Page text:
Two large GWASs, the International Consortium for Blood Pressure Genome-Wide Association Studies (IC-BPGWAS) [23] and Asian Genetic Epidemiology Network Blood Pressure (AGEN-BP) [16], reported 33 blood pressure candidate loci in 2011. Among 66 genes within the 33 blood pressure candidate loci, 6 genes were included in the ROS-hypertension gene set as follows: NPPA, NPPB, PTPN11, CYP1A1, GNAS, and EDN3. We examined their association with hypertension by case control study, and NPPA, NPPB, and CYP1A1 were associated with hypertension with p < 0.05. The weakly associated SNP rs1023252 (p = 0.047) overlapped with NPPA and NPPB, and rs2472299 within the CYP1A1 locus was previously mentioned for the oxidative stress pathway from WikiPathway (
In conclusion, we listed ROS-hypertension genes that were extracted by a text-mining approach and tested their association with hypertension in Korean population. Several genes, including the MAPK8 gene, were identified as potential genes causing hypertension through ROS. This study demonstrates that a text-mining approach combined with association analysis may be useful to identify candidate genes that cause hypertension through ROS or oxidative stress.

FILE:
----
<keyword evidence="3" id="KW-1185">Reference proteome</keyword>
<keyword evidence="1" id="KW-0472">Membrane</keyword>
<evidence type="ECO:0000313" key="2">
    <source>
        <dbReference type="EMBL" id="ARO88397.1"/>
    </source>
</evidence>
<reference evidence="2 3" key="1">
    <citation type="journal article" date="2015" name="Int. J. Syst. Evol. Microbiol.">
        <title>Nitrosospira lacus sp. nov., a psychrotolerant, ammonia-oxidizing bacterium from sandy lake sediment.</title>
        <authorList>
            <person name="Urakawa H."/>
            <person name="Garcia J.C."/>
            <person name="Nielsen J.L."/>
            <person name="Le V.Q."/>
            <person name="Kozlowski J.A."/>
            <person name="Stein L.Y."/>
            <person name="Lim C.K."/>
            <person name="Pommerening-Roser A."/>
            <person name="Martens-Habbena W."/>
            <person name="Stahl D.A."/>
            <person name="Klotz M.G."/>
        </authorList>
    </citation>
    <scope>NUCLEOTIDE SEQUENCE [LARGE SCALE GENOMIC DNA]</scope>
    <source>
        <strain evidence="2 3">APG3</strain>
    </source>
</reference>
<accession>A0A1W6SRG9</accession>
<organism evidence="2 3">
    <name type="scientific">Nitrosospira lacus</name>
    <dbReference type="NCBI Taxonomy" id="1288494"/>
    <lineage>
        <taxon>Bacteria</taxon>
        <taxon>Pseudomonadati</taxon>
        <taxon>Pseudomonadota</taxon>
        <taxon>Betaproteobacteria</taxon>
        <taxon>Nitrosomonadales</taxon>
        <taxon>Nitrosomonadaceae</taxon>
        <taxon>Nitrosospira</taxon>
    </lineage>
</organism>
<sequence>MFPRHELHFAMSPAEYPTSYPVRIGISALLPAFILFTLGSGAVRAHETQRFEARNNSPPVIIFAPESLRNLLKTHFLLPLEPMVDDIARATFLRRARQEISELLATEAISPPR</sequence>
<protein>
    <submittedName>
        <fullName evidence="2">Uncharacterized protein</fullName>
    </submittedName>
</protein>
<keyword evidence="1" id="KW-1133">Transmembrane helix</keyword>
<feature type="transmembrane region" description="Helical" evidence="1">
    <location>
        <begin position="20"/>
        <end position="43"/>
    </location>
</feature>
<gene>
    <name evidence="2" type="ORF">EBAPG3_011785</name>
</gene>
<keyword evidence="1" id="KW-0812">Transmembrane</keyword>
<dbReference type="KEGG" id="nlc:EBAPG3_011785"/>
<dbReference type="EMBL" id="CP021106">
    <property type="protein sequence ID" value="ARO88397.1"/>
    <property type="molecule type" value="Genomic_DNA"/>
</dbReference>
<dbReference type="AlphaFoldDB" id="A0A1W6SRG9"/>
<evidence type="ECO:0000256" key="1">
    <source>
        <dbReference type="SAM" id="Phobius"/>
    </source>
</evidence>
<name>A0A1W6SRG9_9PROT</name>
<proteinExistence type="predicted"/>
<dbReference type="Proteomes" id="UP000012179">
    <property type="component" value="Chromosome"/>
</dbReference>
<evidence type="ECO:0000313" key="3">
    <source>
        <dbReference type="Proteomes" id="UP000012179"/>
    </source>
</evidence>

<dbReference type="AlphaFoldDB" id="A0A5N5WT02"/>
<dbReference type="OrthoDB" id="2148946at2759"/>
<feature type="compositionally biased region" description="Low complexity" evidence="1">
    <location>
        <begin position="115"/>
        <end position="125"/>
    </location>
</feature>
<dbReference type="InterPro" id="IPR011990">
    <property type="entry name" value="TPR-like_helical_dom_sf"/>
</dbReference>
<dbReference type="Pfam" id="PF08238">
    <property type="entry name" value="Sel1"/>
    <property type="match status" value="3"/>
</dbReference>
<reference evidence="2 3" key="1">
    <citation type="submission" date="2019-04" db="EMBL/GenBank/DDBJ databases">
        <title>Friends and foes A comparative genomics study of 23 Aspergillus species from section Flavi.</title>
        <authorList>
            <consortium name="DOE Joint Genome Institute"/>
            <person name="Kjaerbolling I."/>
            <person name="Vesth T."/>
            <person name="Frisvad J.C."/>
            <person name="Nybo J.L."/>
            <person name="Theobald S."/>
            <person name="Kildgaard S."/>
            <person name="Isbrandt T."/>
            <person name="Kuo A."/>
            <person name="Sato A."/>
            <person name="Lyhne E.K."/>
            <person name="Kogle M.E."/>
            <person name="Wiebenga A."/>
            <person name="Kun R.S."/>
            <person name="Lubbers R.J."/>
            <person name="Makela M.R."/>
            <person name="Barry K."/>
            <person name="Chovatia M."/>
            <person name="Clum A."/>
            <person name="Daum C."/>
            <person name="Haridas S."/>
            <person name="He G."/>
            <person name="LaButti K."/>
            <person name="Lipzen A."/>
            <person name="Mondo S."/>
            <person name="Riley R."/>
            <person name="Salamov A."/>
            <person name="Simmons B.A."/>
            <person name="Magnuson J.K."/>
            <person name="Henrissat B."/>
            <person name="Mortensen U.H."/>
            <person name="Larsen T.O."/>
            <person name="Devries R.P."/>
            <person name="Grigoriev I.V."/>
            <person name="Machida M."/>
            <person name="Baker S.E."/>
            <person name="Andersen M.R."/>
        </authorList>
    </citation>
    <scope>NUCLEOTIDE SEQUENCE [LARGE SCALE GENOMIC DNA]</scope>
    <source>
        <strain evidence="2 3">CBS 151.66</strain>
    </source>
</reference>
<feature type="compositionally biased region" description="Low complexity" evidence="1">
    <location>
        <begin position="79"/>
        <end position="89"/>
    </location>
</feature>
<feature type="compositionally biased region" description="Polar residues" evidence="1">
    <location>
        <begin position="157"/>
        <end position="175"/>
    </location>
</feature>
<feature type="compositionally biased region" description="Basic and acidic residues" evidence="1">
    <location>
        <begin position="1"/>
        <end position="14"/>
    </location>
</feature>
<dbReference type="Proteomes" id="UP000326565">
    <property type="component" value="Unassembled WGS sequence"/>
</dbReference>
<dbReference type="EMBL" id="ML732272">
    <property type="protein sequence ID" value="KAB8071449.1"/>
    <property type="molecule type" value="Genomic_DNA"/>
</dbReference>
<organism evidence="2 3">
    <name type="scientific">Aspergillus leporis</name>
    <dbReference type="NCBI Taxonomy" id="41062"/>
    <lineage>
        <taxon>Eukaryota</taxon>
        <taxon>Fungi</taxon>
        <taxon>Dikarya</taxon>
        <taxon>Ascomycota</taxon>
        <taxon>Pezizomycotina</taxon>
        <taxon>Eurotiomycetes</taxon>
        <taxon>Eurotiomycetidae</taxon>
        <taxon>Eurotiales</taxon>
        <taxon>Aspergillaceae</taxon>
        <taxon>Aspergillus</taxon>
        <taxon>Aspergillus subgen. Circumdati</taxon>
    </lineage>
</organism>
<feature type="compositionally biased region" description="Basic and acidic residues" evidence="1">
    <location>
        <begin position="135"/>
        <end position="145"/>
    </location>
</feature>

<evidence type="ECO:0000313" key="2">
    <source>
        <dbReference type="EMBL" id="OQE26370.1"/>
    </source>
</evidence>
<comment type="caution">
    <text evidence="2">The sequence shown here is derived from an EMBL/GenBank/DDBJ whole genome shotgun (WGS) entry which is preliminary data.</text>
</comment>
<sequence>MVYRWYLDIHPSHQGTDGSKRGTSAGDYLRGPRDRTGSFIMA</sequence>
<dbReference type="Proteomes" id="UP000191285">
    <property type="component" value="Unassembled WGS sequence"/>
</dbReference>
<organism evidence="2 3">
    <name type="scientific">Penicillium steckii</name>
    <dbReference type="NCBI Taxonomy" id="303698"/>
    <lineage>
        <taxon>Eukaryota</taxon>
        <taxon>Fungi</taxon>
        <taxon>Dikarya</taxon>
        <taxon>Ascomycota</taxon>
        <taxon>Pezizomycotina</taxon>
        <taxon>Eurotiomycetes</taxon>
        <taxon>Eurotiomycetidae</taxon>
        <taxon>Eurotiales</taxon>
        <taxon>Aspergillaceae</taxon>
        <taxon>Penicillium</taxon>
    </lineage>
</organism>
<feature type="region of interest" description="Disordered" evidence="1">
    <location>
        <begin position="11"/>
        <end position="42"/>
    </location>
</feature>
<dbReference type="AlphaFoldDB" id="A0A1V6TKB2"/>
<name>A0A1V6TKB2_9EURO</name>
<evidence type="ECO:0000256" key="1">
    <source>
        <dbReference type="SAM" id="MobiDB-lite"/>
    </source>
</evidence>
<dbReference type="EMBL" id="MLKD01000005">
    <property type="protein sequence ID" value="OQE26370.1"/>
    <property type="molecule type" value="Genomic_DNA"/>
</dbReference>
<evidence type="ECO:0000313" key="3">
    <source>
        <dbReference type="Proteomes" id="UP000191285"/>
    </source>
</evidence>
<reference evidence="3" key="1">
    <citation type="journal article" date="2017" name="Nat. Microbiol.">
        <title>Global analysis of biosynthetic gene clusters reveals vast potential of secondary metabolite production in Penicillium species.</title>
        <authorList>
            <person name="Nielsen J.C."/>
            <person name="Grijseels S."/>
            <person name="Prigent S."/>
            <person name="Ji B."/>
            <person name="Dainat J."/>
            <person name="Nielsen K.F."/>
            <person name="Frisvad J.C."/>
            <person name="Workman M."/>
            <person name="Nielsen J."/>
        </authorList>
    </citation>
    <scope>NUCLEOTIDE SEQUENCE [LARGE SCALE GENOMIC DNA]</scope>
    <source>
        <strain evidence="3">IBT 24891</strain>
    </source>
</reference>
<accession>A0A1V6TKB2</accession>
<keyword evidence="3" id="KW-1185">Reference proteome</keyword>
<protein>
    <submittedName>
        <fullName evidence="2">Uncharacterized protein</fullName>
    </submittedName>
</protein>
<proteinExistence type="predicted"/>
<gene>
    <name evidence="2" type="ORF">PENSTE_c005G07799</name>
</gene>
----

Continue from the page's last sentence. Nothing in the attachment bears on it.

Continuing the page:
This research was performed within the Consortium for Large-Scale Genome-Wide Association Study III (no. 2011 E7300400), which was supported by the genotyping data (the Korean Genome Analysis Project no. 4845-301) and the phenotypic data (the Korean Genome Epidemiology Study no. 4851-302) from the Korea Center for Disease Control. This work was supported by the Basic Science Research Program through a National Research Foundation of Korea (NRF) grant, funded by the Korean government (MEST) (no. 2010-0012080) and (MEST) (no. 2012-0009384).


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Table 1.
Distribution of number of genes according to number of papers
No. of papers No. of genes (%)
>10 58 (10.1)
2-10 201 (34.9)
1 317 (55.0)
Table 2.
Frequent reactive oxygen species (ROS)-hypertension genes (number of papers > 40)
No. of papers Symbol Chr no. Start End
320 AGT 1 228,884,897 228,936,564
223 NOX5 15 66,989,918 67,156,127
223 SOD1 21 31,933,806 31,983,115